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Guide to Impressionism

  1. Impressionism
  2. Modern life
  3. Applying science
  4. Painting quickly
  5. The exhibitions

The exhibitions

In 1874, an exhibition was mounted by a group of artists whose work had been rejected by the Paris Salon. (The Salon had been considered the only serious place to show pictures at the time.)

Pissarro, 'The Boulevard Montmartre at Night', 1897

Among the artists who showed their work were several of painters who became known as the 'Impressionists' -though not all the paintings would be recognised as Impressionist today. What held the group together was not so much a single approach to painting, but the close friendships and rivalries that encouraged the sharing and development of ideas.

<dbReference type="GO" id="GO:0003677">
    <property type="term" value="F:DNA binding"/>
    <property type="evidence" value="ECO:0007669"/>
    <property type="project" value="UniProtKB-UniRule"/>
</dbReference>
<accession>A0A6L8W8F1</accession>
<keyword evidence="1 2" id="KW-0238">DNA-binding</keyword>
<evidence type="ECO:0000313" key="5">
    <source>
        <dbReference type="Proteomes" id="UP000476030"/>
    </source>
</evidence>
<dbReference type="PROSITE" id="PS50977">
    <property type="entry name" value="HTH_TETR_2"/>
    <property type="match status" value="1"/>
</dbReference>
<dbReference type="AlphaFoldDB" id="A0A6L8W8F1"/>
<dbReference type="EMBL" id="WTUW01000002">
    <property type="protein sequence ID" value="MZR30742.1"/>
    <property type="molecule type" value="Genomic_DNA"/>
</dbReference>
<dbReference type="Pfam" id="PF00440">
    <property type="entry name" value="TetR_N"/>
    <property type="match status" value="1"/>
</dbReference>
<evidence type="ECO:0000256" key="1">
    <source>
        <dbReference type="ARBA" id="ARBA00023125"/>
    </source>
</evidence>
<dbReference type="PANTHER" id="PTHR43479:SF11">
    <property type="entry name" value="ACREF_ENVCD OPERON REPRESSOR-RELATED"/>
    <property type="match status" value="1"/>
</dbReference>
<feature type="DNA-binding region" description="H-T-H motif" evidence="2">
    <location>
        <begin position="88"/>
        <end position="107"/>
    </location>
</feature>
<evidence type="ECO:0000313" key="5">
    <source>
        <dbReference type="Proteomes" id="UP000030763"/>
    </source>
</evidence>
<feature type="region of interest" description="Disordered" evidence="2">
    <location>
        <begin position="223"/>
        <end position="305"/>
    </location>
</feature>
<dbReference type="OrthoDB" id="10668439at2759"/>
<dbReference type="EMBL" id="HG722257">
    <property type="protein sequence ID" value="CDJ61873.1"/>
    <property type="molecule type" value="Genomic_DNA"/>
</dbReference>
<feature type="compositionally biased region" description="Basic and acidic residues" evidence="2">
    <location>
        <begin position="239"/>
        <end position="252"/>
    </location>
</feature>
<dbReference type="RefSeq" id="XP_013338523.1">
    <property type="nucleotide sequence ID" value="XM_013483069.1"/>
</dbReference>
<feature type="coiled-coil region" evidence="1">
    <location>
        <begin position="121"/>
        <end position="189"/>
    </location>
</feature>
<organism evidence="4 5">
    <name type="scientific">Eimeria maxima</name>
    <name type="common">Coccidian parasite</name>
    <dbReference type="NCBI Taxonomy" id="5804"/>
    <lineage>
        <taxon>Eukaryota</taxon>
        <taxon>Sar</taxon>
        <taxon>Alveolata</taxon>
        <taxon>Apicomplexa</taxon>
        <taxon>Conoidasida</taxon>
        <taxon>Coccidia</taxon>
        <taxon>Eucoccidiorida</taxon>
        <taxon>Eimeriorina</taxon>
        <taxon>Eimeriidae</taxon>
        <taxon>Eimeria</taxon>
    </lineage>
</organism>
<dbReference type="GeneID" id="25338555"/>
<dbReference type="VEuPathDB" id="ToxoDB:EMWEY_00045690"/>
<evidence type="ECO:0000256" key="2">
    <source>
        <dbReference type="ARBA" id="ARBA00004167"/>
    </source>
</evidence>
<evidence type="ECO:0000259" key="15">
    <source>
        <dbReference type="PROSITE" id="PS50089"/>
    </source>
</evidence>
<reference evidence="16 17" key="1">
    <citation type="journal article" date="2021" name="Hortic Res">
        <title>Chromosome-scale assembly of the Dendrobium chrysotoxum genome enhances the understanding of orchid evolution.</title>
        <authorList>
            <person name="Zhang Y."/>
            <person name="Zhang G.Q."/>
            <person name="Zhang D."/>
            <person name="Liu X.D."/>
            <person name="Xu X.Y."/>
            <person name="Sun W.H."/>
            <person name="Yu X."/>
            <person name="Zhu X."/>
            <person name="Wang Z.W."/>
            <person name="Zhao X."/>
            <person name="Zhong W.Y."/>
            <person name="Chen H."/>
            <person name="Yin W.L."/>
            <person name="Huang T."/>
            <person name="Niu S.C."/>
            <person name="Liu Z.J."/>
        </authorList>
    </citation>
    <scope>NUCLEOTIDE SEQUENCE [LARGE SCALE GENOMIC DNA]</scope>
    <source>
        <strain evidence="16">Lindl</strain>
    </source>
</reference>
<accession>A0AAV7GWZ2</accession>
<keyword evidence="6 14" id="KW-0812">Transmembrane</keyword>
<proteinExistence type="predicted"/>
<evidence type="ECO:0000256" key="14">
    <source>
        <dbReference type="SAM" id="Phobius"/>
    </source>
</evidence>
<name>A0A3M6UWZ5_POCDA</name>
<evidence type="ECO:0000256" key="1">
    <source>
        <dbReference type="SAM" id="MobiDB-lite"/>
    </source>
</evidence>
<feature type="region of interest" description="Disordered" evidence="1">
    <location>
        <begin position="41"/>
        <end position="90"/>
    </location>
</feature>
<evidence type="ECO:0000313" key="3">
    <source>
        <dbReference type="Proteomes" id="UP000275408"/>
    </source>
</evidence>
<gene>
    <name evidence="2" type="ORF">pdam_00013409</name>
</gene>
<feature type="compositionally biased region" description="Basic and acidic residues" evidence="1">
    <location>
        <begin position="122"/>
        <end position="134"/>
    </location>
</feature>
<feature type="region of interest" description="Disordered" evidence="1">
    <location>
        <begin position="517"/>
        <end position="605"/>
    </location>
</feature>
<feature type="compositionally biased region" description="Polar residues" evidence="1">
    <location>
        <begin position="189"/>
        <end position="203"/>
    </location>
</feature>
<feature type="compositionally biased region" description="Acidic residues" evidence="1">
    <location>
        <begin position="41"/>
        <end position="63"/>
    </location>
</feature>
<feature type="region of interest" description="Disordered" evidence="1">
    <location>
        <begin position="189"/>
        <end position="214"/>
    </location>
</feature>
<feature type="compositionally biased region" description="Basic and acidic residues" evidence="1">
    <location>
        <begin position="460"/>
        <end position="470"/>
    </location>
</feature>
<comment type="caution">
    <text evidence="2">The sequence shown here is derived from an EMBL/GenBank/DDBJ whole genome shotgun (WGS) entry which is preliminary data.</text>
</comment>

Renoir, 'Lakeside Landscape', about 1889

Renoir, Lakeside Landscape, about 1889

Over the next 12 years, a further seven exhibitions were held, with artists including Monet, Cezanne, Renoir, Degas and Morisot taking part. A reviewer of the first exhibition described the painters as 'lunatics'. Strange to think how strongly that reputation has changed, and how admired these paintings are today.

View the National Gallery's Impresssionist paintings:

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